It is testament to Mark Rylance’s extraordinary ability that he makes every role seem as though it was written for him. The role of Johnny Byron in Jerusalem, the hit of last year, was written for him; but the role of Valere in David Hirson’s 1991 verse comedy La Bête, was not.
Yet from the moment Rylance struts onto the stage in this Matthew Warchus production at the Comedy theatre, clutching a decanter of wine and spewing pieces of banana from his mouth, the feathers of his wide-brimmed hat protruding like a proud peacock, the actor makes the role his own.
Valere is a pain in the butt. The setting is 17th century France, and Valere, a grubby street entertainer who lives for the sound of his own voice and the applause of the crowd, has been ordered by the Princess to team up with her royal troupe of actors, led by Elomire, a high-minded, snobby dramatist. Following dinner, the two meet up in the court’s library – impressively realised by designer Mark Thompson with floor to ceiling bookshelves – to discuss their forced collaboration.
But Elomire can’t stand Valere with his self-aggrandising manner, his uncouth ways and his ability to talk without taking a breath for an interminable amount of time. Valere is an extraordinary creation, and who knows how long it took Rylance to learn the rapidly-spoken monologue that goes on for at least half an hour. His bouts of memory loss, his non-sequiturs and his made-up words have the audience in hysterics, and Rylance expertly extracts every ounce of comedy from the character.
You feel Elomire’s pain. Though Valere allows him to say nothing during his remarkable floor show, David Hyde Pierce need only raise an eyebrow, set his jaw or wordlessly gesture to his friend Bejart to express the extent of Elomire’s blood pressure-raising frustration. At one point he goes into the other room to hit his head against the wall. At times I felt like it too.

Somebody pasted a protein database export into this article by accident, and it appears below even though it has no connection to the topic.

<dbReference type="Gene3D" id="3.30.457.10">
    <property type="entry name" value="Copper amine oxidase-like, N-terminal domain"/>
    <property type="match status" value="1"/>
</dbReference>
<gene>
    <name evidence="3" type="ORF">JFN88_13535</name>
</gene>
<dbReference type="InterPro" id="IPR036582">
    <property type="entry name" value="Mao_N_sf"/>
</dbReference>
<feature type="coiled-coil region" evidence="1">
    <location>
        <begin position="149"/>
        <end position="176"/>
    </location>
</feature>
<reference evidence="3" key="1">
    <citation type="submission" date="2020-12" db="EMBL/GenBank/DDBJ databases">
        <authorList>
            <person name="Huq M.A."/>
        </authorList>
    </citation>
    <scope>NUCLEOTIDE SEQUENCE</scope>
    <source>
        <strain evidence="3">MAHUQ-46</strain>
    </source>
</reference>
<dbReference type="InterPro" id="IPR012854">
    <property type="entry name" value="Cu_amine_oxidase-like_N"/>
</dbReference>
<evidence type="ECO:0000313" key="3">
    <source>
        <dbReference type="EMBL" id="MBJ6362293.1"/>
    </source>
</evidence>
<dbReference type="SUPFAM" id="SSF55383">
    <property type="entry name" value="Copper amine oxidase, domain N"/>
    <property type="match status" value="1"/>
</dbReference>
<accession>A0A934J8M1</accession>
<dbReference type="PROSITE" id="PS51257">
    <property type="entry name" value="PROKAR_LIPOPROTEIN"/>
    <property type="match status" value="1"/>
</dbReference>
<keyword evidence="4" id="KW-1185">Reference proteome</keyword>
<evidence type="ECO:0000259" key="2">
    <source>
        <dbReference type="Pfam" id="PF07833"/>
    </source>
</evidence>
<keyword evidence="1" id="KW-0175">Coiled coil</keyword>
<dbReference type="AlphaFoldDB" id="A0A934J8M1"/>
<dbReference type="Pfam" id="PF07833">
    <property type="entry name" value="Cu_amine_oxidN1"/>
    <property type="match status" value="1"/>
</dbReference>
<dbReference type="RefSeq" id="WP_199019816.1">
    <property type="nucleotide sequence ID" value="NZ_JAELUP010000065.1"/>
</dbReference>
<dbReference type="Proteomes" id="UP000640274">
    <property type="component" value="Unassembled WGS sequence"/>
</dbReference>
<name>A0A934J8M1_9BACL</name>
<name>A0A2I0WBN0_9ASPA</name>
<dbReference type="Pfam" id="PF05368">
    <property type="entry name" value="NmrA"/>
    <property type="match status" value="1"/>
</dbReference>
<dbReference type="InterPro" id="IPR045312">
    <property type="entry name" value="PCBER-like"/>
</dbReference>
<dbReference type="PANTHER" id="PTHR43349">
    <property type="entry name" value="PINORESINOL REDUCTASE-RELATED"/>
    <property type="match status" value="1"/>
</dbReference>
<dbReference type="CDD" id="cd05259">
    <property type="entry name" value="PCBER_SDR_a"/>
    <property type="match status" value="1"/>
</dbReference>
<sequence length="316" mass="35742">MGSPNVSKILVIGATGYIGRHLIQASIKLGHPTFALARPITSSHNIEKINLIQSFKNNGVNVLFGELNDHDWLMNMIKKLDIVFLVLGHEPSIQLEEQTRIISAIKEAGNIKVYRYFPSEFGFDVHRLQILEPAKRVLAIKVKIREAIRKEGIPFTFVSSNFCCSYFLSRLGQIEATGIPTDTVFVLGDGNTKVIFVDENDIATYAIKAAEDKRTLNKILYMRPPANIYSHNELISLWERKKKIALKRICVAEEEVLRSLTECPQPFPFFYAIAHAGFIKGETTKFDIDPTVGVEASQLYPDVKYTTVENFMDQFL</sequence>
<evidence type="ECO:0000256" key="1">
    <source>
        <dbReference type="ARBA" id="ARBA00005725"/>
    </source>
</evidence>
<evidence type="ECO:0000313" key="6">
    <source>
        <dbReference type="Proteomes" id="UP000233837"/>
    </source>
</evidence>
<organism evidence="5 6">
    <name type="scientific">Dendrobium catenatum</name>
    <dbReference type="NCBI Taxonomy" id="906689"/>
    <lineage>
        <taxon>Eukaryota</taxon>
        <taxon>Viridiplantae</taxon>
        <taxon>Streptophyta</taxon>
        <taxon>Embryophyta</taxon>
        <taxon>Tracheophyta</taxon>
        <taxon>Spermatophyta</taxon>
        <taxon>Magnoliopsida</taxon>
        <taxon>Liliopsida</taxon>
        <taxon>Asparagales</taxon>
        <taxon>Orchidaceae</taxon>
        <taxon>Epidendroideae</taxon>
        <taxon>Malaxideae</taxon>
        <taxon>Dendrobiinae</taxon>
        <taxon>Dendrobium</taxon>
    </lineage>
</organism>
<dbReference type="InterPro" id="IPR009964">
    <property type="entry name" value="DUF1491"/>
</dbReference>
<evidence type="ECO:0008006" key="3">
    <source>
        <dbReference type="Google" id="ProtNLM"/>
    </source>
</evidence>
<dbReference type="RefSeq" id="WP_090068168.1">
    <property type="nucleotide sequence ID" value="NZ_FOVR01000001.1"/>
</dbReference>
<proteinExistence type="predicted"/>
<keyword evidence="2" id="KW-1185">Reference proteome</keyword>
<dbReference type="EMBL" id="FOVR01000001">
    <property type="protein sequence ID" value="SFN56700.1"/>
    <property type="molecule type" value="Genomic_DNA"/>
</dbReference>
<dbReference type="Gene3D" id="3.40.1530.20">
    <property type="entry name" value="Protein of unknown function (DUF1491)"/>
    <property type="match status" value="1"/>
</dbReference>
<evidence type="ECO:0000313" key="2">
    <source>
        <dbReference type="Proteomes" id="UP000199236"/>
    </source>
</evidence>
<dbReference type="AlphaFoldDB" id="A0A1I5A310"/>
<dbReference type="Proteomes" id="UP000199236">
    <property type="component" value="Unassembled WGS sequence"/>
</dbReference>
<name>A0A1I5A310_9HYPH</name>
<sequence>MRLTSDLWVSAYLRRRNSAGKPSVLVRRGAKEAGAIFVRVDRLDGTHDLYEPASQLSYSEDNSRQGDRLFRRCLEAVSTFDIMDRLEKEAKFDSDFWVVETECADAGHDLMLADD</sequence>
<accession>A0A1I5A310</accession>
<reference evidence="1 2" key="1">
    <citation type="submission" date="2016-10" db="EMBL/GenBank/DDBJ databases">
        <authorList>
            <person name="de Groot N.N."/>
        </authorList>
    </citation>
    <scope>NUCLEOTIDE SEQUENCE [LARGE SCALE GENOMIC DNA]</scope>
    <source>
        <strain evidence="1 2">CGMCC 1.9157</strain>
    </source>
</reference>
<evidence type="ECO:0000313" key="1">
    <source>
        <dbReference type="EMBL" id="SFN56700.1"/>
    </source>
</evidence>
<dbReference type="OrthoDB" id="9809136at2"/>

The raucous comedy in Hirson’s play comes not only from this clash of characters, but also from his cleverly constructed rhyming couplets, which allow one character to finish another’s sentence with a rhyme, perfectly delivered by the cast in sometimes breathtakingly fast repartee.
Joanna Lumley is given the thankless task of matching up to her co-stars, but she does so with confidence, showing the capricious, slightly psychotic nature of the Princess that at times owes more than a little to Blackadder’s Queenie.
She wants Valere and Elomire to be ‘spiritual brothers’. Nothing could be further from reality. Not only are the characters opposites in personality, but they represent different ideals. This is a battle between high art and entertainment and it is not going to be solved easily given the egos involved. To whom the title of ‘beast’ refers to suddenly becomes less clear cut.
But the title of King of the stage remains Valere’s. He cannot be suppressed regardless of what is thrown at him and in this he must be admired. Though the Anglo-American cast – including Greta Lee’s bizarre maid and Stephen Ouimette’s Bejart – do their best with their roles, centre stage is left to Mark Rylance, whose Valere could not be anywhere else.